Aquaculture for all

Arctic Charr Added to BAP Programme; Iceland Processing Plant Certified

Husbandry Sustainability Processing +4 more

ICELAND - Congratulations to slandsbleikja, Icelands first processing plant to attain Best Aquaculture Practices (BAP) certification, the Global Aquaculture Alliance announced in early February.

Íslandsbleikja is also the world’s first Arctic charr facility — processing plant, farm or hatchery — to earn BAP certification.

The processing plant — located in Grindavík, on the southwest coast of Iceland — processes 2,000 metric tons of Arctic charr (Salvelinus alpinus) annually, supplied by two land-based farms and three hatcheries throughout Iceland. Íslandsbleikja markets its fresh and frozen Arctic charr to retail and foodservice companies across Europe and North America.

Íslandsbleikja is owned by Samherji hf., a leading Iceland-based seafood company, with operations throughout Europe, Africa and North America. Samherji is continuously seeking to stay ahead of the competition and currently is assessing the possibility of becoming BAP’s first land-based tank aquaculture farm.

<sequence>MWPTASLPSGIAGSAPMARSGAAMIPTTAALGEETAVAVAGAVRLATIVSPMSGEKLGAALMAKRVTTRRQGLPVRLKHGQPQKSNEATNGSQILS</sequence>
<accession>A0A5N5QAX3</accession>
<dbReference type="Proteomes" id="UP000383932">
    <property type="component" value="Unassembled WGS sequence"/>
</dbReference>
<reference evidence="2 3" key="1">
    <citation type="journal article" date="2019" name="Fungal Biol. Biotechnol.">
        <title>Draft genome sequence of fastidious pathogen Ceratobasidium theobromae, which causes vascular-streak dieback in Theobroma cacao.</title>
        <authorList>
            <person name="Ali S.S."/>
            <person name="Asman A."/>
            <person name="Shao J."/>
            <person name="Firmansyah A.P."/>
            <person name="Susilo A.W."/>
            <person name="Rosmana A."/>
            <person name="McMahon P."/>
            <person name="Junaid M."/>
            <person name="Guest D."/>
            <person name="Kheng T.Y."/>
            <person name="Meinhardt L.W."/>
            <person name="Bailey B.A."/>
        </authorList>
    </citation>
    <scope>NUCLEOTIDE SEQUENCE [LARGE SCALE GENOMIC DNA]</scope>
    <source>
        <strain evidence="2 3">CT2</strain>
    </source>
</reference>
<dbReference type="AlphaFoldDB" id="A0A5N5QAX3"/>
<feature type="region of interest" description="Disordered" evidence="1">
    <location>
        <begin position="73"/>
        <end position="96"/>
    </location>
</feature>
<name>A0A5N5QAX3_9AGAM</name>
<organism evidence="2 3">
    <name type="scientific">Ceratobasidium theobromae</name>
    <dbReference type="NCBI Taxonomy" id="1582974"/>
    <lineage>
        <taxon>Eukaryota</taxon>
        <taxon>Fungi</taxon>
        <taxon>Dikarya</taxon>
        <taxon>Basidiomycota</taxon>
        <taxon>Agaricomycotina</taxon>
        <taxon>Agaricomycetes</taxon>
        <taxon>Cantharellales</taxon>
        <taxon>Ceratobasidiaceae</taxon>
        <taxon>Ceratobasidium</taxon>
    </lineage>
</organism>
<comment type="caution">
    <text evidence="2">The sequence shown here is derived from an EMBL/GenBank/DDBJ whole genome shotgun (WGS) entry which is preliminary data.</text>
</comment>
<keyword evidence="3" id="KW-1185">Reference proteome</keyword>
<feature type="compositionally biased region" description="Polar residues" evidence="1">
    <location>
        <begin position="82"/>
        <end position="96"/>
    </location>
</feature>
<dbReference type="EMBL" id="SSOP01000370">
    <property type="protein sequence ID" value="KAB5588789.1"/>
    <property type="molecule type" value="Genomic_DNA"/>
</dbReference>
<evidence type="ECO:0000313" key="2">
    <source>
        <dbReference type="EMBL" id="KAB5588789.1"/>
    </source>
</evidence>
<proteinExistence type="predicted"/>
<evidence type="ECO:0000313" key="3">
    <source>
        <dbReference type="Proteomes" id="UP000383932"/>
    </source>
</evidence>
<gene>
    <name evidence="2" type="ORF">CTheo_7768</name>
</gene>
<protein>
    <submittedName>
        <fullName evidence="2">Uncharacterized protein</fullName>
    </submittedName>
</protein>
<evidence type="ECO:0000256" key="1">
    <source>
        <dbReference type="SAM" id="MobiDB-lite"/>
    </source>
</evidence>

“We are proud to be Iceland’s first BAP-certified processing plant. Arctic charr is a unique product and to have BAP certification helps us fulfill the needs of environmentally conscious consumers and ultimately helps us grow our business,” said Jón Kjartan Jónsson, managing director of Íslandsbleikja.

With the certification of Íslandsbleikja, there are now 13 types of farmed seafood represented in the BAP programme, in addition to aquaculture feed — Arctic charr, barramundi, channel catfish, golden pompano, grouper, mussels, pangasius, rainbow trout, red snapper, salmon, shrimp, steelhead trout and tilapia.

BAP is the world’s most comprehensive third-party certification programme, with standards encompassing environmental responsibility, social responsibility, food safety, animal health and welfare and traceability.

Iceland’s first ever BAP-certified facilities, two salmon farms, came in early 2014.

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